Two-Lane Livin'



The Incident on Gamble’s Creek – Wetzel County

0 Comments 08 August, 2013, 11:25


      It was in the early autumn of the year 1850. Wetzel County farmer John Gamble had harvested an abundant apple crop once again and was in the process of making apple cider when he realized he had run out of barrels. John was very proud of his product and planned a trip to New Martinsville to purchase a few containers. It was on the way back home when the terrible incident would occur. John would become the victim of a horrific crime.

History tells us that John Gamble did indeed purchase several barrels as he had planned. He then stopped to see the Whitmore brothers on the trip home to see if they could cash a twenty dollar note that he had on his person. The brothers said that they could not as they did not have enough change on hand. A man by the name of Leb Mercer was also at the home and he mentioned to John that he still needed payment from him for the balance of two dollars regarding the calf that John had recently bought from him. Gamble mentioned that he had two hundred dollars on him but only in big bills and that perhaps Leb could stop by and see him later that week when he was home and had the correct change.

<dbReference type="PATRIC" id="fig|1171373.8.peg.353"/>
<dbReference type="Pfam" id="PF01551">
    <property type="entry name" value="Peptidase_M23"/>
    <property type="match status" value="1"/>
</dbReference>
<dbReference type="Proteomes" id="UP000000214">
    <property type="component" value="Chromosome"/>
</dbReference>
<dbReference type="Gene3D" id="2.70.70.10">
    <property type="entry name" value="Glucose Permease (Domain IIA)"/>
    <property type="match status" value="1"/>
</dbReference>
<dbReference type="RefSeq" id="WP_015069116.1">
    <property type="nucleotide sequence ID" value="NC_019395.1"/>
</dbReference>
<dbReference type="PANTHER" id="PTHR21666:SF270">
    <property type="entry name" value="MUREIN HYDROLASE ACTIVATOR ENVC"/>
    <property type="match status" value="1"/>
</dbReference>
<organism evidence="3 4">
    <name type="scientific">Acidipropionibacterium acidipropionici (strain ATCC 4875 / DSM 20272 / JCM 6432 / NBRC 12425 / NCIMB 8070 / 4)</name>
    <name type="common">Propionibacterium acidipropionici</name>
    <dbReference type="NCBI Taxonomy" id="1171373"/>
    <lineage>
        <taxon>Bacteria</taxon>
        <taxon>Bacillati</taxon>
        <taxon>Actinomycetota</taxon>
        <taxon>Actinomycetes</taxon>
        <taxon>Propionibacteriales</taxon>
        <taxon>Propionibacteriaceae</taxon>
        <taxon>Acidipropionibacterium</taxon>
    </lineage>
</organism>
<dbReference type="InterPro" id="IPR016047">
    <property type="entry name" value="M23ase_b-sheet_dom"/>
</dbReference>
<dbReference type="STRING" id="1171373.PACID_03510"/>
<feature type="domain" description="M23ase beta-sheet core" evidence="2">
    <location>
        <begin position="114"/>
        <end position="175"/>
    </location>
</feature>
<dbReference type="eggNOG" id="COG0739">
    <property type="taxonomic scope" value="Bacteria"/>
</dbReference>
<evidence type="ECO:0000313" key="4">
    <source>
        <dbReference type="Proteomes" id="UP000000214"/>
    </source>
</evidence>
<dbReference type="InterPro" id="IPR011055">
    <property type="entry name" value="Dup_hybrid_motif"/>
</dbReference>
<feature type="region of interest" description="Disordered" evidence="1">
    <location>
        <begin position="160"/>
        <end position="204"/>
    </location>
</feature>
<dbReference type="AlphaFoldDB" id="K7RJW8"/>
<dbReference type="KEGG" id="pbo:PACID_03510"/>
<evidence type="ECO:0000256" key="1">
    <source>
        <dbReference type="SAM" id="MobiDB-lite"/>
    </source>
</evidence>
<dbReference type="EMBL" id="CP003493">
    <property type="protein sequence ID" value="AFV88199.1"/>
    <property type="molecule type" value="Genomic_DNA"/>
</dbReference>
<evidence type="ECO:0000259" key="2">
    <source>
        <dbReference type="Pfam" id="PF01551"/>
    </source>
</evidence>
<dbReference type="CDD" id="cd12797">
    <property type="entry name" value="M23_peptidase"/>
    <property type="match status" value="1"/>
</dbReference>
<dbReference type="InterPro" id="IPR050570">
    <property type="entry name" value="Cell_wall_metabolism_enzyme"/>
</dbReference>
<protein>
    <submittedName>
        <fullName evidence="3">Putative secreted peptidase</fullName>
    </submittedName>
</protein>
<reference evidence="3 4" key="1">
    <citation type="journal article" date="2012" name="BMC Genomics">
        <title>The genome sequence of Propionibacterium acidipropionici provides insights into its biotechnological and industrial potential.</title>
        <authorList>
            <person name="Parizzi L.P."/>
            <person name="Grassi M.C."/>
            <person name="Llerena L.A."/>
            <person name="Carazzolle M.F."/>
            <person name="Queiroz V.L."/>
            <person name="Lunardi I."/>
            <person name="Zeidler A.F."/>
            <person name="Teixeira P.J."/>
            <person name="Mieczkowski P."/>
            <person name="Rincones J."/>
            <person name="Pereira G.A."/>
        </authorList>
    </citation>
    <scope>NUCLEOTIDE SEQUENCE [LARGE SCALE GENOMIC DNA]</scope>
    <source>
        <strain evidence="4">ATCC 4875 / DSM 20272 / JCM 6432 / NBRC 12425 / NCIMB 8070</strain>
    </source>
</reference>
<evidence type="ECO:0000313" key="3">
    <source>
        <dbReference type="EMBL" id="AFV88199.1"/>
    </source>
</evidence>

Gamble left the Whitmore home and continued his trip. As darkness fell, he made his way to the river and the small skiff he had left along the bank. Witnesses saw they saw him get in the boat. That was the last time he was seen alive. The next morning, witnesses say that they came across Leb Mercer soaking wet and the body of John Gamble murdered and robbed. Gamble’s body was on the banks of the river he would soon lend his name to with his upturned boat nearby. No money was found. Suspicions ran as high as the river water but Leb had a pretty solid alibi as he had been seen at the Whitmore home the night before. He was questioned and let go.